Maybe the first MFB drum Machine, with some mods added like drum triggers
Stunning analog drum machine with parameter locks, two kicks and 2 Step Sequencer Tracks.
Programming a Pattern on the MFB TANZBÄR. I could be easier, honestly. Since ethere is no display you must observe and read the red, yellow and green states of the LED carefully!!!
Analogue Zone Modular Synth Store presents:
MFB Dominion Demo by Uwe
The new analog powerfull synthesizer of MFB will be available in June 2014!
Another treat from the Alex4 distributor: MFB Dominion 1 -a fully analog mono synth with some digital control aspects (ADSR and LFO) but proper VCOs.
Each Oscillator features PW modulation on all waves
patch memories, ring mod, sync and 12 types of filter plus three envelopes, sequencer/arpegiator.
No external effects! Recorded with Ableton Live
“Hello my name is Solvent and I enjoy making spontaneous aggro eurorack jams like this. This was all sequenced with an MFB Urzwerg, with 3 channels of CV going into the Modcan: Mix CV, Filter CV, and the key to what you are hearing here, the Delay CV.
Other modules used: Flight Of Harmony IMP, Intellijel Dual ADSR + uVCA, Frequency Central Vogue VCF, Blue Lantern Asteroid BD, hexinverter.net batteryACID (I Dream Of Wires edition)”
Brief write up on Solvent:
For over a decade, Jason Amm’s work as Solvent has neatly defied categorization. His music is too sweetly melodic for techno or acid, his compositions too fiendishly detailed for synth-pop. He was too steeped in the sounds of the ‘80s to participate in the incipient IDM scene; he was briefly lumped in with the short-lived electroclash movement, only to outlive it; he’s played “minimal wave” parties and goth clubs, indie-rock shows and techno all-nighters. But even as words fail in the face of Solvent’s music, its pleasures are anything but elusive.
Today, Zimbabwe-born Jason Amm lives in Toronto, ON, where he spends his time obsessively grappling with an outsized collection of vintage analog synthesizers, samplers, and sequencers. Solvent first materialized in 1997 with a string of singles and full-lengths (1998’s Solvent, 1999’s Solvently One Listens) on Amm’s own Suction Records, the Toronto-based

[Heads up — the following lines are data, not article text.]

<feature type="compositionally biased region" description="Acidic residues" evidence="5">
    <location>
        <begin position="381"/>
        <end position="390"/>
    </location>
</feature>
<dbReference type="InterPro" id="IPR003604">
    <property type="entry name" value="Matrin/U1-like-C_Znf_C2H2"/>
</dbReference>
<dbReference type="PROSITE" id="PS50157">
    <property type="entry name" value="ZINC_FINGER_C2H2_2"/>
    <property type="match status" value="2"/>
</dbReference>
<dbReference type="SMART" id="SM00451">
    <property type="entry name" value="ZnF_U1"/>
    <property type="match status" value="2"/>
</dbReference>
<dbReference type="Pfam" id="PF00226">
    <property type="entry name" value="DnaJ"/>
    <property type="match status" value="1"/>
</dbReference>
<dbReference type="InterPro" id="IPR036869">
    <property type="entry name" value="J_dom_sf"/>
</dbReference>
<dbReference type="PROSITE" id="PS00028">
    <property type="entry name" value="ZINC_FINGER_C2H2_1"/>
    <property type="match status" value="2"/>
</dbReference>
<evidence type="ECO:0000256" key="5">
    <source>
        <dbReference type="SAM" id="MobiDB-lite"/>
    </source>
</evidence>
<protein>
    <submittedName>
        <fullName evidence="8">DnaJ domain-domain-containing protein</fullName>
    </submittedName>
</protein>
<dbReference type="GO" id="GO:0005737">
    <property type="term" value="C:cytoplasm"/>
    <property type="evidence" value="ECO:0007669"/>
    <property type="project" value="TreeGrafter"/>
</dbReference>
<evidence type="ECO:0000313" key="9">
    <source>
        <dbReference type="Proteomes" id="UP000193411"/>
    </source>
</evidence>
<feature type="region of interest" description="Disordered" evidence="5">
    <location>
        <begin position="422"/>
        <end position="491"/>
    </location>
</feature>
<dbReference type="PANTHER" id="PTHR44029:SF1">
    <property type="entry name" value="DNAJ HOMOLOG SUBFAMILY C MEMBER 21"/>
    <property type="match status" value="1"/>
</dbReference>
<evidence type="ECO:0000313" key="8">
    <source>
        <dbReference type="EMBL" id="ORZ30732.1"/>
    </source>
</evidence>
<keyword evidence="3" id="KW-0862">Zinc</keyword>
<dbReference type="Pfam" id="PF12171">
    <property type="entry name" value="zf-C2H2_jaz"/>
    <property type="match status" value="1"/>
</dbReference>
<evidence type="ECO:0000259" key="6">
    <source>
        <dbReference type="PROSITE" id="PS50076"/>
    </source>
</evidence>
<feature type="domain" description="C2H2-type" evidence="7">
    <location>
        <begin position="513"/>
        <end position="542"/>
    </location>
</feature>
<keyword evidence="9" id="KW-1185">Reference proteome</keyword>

label he founded with Lowfish’s Gregory DeRocher. The watershed release Solvent City (2001) on Berlin-based Morr Music introduced Amm’s sound to a wider audience, and Apples & Synthesizers (2004) marked Solvent’s move to Ghostly International. Along with notable remixes of artists including Soft Cell, Alter Ego, and Adult., Solvent tracks have appeared on high-profile DJ mixes and seminal compilations.
Solvent’s most recent record on Ghostly International, 2010?s Subject to Shift, marks a turn for the darker as Amm embraces his love of the abrasive sounds of acid and industrial. And while a sinister tone or two now dances among Solvent’s sparkling hooks and bright streaks of synthesizer, and while Amm’s music drifts even further from accepted genre-specific reference points, Solvent’s sound has only deepened. After more than ten years of composing love songs for robots, Amm sounds like nothing more than himself. (via Ghostly)
Background video description:
Just acquired the Tanzbar! Here it is in action controlling the PMF with the CV/GATE outs from Tanzbar to PMF.
Pure Analog sequence & sound, CV 1 and Gate 1 from the Urzwerg controls the VCOs of the Micro Zwerg. LFO 2′s frequency is modulated by CV3 and later GATE3 from the Microzwerg. Headphones are recommended ;).
Controlled by MFB Urzwerg CV/Gate step-sequencer. At 3.30 Ableton live’s ping pong delay is added.
This time the only drum sound from the Tanzbär (which is mainly used as a CV sequencer) is the fantastic BD2, a 808 style bass drum. The other drum sounds are generated by the small modular system Tinysizer & the Mikrozwerg. Both synths are patched into each other. At the second half of the recording I am using LFO tool by Xfer Records to filter the VCO 2 of the Tinysizer.